“If you are shooting, don’t complain about being shot.”–Arabic proverb
The New York Times front page lays out what appears to be a fairly aggressive covert war going on in Iran. It was demonstrated most clearly with the assassination just recently of yet another Iranian nuclear scientist, at least the fifth to be killed since 2007. But add to that the mysterious explosion at an Iranian missile base that killed a top general and 16 others two months ago and other happenings in Iran and you have the makings of a covert war. But who is actually waging it?
Immediate suspicions point to the Israelis, who have powerful incentives for attempting to take down the nuclear program. They certainly have the covert capabilities. The Mossad is perhaps the most effective covert operations agency in the world. While they lack the resources and size of the CIA, they have the most experienced operatives in the world and the best human assets in the Middle East. They have obviously shed no tears at the assassination of these scientist. Brig. General Yoav Mordechai of the Israeli military is quoted in the times: “I don’t know who took revenge on the Iranian scientist, but I am definitely not shedding a tear.” Patrick Clawson, one of the shrewdest observers of the Middle East, believes the Israelis are behind it: “I often get asked when Israel might attack Iran. I say, ‘Two years ago.'”
Another possible actor in this covert war is the United States, which since the Bush Administration has been waging a covert war (not exactly covert because its been widely reported in the press) against the Iranian government. The United States denies any involvement with these covert activities. And given the proclivities of the Obama Administration and legal restrictions on the assassination of civilians in a non-combat zone, I am apt to believe them.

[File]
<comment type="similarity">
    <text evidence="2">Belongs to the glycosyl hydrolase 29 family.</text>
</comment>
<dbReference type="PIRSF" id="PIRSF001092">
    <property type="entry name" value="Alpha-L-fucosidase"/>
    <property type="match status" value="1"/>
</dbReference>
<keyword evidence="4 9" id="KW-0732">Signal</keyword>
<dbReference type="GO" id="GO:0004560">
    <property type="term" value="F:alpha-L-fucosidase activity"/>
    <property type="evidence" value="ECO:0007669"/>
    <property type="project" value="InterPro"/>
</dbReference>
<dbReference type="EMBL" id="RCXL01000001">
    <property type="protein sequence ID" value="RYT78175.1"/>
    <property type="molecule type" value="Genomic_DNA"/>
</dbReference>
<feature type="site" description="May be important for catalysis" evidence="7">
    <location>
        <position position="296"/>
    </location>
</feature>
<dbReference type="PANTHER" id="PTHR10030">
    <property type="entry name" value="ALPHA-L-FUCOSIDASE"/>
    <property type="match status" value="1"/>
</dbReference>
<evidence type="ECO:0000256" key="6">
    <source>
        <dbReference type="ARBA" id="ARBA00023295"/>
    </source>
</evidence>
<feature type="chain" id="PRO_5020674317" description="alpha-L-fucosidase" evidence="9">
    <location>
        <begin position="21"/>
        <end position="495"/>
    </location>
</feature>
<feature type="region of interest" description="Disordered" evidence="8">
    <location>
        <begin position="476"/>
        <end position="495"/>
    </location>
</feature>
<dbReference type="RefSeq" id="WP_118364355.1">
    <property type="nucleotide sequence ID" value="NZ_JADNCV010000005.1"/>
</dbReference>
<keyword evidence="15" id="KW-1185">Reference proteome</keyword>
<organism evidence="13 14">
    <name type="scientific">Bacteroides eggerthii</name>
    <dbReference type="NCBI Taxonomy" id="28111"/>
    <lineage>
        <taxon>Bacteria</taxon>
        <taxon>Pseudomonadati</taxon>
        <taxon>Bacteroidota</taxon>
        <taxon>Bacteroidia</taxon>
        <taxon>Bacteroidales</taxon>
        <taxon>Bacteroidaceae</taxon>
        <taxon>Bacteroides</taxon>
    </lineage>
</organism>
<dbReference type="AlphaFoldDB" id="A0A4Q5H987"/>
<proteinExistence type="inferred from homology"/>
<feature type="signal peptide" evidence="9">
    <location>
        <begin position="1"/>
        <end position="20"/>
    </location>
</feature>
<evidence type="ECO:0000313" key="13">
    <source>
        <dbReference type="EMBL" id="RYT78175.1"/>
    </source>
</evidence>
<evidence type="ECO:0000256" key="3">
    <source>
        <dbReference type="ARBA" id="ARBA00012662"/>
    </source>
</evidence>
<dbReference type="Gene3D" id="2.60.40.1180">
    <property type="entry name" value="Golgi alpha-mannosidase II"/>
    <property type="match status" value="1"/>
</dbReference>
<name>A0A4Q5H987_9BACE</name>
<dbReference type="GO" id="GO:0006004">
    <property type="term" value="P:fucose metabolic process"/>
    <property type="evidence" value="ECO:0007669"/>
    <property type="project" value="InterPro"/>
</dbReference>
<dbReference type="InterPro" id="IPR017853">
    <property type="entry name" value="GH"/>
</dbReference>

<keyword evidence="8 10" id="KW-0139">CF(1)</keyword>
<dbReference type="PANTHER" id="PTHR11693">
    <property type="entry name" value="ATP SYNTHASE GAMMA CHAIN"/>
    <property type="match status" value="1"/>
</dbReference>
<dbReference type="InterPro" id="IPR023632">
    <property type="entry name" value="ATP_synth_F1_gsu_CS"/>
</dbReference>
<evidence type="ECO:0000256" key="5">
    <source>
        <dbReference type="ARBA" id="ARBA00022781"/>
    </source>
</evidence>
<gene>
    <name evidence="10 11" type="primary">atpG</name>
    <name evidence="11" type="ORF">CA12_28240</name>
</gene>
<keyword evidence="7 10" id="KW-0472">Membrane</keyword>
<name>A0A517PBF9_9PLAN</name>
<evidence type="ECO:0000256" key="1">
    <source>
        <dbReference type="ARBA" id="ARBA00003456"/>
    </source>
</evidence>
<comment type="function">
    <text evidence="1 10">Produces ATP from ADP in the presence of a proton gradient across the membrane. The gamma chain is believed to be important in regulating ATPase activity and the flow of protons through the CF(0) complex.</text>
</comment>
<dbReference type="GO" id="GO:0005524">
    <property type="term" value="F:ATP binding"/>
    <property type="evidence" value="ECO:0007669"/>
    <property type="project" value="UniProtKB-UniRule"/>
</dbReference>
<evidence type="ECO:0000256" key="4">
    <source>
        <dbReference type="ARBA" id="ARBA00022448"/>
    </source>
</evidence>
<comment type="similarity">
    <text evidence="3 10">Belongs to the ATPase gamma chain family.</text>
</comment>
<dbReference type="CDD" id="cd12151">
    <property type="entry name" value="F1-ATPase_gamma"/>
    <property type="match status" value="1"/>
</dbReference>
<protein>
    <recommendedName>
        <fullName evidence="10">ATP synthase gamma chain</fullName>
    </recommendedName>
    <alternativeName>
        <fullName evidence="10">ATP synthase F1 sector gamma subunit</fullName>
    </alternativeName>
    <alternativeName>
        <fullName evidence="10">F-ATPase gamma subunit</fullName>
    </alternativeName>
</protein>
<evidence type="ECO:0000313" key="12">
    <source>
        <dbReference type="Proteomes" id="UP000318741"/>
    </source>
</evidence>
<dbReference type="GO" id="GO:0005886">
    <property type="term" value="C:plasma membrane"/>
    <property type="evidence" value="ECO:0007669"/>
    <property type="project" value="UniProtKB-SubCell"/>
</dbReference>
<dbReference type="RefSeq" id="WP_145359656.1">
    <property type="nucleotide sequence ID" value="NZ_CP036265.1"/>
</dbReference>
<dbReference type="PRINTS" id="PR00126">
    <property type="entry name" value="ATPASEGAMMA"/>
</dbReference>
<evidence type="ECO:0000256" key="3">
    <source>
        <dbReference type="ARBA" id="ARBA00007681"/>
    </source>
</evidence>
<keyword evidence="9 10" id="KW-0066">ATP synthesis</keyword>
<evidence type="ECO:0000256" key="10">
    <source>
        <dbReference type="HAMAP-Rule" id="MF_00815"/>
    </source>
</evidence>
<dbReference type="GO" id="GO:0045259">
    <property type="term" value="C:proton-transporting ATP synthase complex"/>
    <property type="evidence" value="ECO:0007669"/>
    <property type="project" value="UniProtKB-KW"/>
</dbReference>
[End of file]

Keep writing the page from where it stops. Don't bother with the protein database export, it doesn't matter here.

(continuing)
The most intriguing story-line for these covert actions? That one faction of Iranians is waging it against the another. There are deep political divisions in Iran, as President Ahmadinejad and his allies have been under repeated political attack for corruption. Karim Sadjadpour, an Iran expert at the Carnegie Endowment for International Peace, believes that some of the nuclear scientists were actually assassinated by the Iranian government. He makes an interesting observation. “I think there is reason to doubt the idea that all the hits have been carried out by Israel,” he told the Times. “It’s very puzzling that Iranian nuclear scientists, whose movements are likely carefully monitored by the state, can be executed in broad daylight, sometimes in rush-hour traffic, and their culprits never found.” Some of the scientists who were assassinated, Sadjadpour points out, were sympathetic to the Iranian opposition.
There has been a long-standing tension between the Iranian military proper and the more radical Revolutionary Guards. There are also tensions within the governing regime itself. Could this be a covert civil war we are witnessing? Regardless of who is doing what, the Obama Administration’s misguided policy of engaging Tehran makes no sense under any of these scenarios. Why cozy up to a side in the middle of a civil war, especially to the more radical side? Or if the Israelis are behind these attacks, why cozy up to a regime that your closest ally in the region is covertly fighting against?
It’s time for strategic clarity from the Obama Administration. And let’s learn something from Ronald Reagan’s playbook. Undermining a regime is preferable to having to fight it and destroy it. As Margaret Thatcher put it, Reagan won the cold war “without firing a shot.” Better to wage a covert war now and than launch air and missile strikes a year from now.